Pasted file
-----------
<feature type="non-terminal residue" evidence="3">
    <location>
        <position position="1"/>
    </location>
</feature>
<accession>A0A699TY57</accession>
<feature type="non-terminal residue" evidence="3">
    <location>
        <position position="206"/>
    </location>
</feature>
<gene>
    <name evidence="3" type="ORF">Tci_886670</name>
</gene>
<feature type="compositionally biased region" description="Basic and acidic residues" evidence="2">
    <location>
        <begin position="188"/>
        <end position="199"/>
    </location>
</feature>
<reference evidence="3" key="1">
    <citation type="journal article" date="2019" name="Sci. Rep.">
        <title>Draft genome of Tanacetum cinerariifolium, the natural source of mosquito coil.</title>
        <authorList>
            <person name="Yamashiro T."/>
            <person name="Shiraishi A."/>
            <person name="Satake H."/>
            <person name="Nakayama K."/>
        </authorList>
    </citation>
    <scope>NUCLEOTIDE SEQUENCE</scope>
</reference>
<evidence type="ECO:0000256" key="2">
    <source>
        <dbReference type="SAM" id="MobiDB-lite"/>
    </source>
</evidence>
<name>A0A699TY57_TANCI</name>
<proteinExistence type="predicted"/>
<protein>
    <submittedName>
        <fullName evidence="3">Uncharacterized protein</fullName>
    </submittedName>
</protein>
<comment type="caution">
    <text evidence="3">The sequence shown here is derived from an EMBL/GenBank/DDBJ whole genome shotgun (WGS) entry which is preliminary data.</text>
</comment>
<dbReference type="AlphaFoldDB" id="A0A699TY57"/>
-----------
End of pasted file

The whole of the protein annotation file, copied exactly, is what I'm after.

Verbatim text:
<feature type="non-terminal residue" evidence="3">
    <location>
        <position position="1"/>
    </location>
</feature>
<accession>A0A699TY57</accession>
<feature type="non-terminal residue" evidence="3">
    <location>
        <position position="206"/>
    </location>
</feature>
<gene>
    <name evidence="3" type="ORF">Tci_886670</name>
</gene>
<feature type="compositionally biased region" description="Basic and acidic residues" evidence="2">
    <location>
        <begin position="188"/>
        <end position="199"/>
    </location>
</feature>
<reference evidence="3" key="1">
    <citation type="journal article" date="2019" name="Sci. Rep.">
        <title>Draft genome of Tanacetum cinerariifolium, the natural source of mosquito coil.</title>
        <authorList>
            <person name="Yamashiro T."/>
            <person name="Shiraishi A."/>
            <person name="Satake H."/>
            <person name="Nakayama K."/>
        </authorList>
    </citation>
    <scope>NUCLEOTIDE SEQUENCE</scope>
</reference>
<evidence type="ECO:0000256" key="2">
    <source>
        <dbReference type="SAM" id="MobiDB-lite"/>
    </source>
</evidence>
<name>A0A699TY57_TANCI</name>
<proteinExistence type="predicted"/>
<protein>
    <submittedName>
        <fullName evidence="3">Uncharacterized protein</fullName>
    </submittedName>
</protein>
<comment type="caution">
    <text evidence="3">The sequence shown here is derived from an EMBL/GenBank/DDBJ whole genome shotgun (WGS) entry which is preliminary data.</text>
</comment>
<dbReference type="AlphaFoldDB" id="A0A699TY57"/>